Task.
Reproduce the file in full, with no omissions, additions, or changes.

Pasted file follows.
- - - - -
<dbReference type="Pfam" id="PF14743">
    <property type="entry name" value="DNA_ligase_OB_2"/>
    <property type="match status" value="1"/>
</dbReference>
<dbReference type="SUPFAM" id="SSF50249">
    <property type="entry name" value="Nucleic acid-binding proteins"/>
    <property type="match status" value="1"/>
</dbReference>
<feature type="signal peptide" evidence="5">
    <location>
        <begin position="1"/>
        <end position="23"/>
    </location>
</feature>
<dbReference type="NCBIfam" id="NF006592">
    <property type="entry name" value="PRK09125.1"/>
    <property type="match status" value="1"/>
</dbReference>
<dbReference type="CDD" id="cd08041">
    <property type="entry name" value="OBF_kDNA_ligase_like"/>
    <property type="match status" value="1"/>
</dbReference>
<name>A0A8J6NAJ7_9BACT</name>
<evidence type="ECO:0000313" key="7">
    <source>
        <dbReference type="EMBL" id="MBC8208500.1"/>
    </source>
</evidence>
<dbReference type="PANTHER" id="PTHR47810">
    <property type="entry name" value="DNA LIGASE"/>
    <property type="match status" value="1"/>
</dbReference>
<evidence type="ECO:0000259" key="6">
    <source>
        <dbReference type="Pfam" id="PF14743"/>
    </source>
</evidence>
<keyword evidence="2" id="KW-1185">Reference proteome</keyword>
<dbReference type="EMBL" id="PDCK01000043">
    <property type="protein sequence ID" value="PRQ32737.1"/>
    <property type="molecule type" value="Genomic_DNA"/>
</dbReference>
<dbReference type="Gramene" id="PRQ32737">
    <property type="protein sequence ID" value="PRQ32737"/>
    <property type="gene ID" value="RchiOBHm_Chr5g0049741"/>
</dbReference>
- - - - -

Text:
<dbReference type="Pfam" id="PF14743">
    <property type="entry name" value="DNA_ligase_OB_2"/>
    <property type="match status" value="1"/>
</dbReference>
<dbReference type="SUPFAM" id="SSF50249">
    <property type="entry name" value="Nucleic acid-binding proteins"/>
    <property type="match status" value="1"/>
</dbReference>
<feature type="signal peptide" evidence="5">
    <location>
        <begin position="1"/>
        <end position="23"/>
    </location>
</feature>
<dbReference type="NCBIfam" id="NF006592">
    <property type="entry name" value="PRK09125.1"/>
    <property type="match status" value="1"/>
</dbReference>
<dbReference type="CDD" id="cd08041">
    <property type="entry name" value="OBF_kDNA_ligase_like"/>
    <property type="match status" value="1"/>
</dbReference>
<name>A0A8J6NAJ7_9BACT</name>
<evidence type="ECO:0000313" key="7">
    <source>
        <dbReference type="EMBL" id="MBC8208500.1"/>
    </source>
</evidence>
<dbReference type="PANTHER" id="PTHR47810">
    <property type="entry name" value="DNA LIGASE"/>
    <property type="match status" value="1"/>
</dbReference>
<evidence type="ECO:0000259" key="6">
    <source>
        <dbReference type="Pfam" id="PF14743"/>
    </source>
</evidence>
<keyword evidence="2" id="KW-1185">Reference proteome</keyword>
<dbReference type="EMBL" id="PDCK01000043">
    <property type="protein sequence ID" value="PRQ32737.1"/>
    <property type="molecule type" value="Genomic_DNA"/>
</dbReference>
<dbReference type="Gramene" id="PRQ32737">
    <property type="protein sequence ID" value="PRQ32737"/>
    <property type="gene ID" value="RchiOBHm_Chr5g0049741"/>
</dbReference>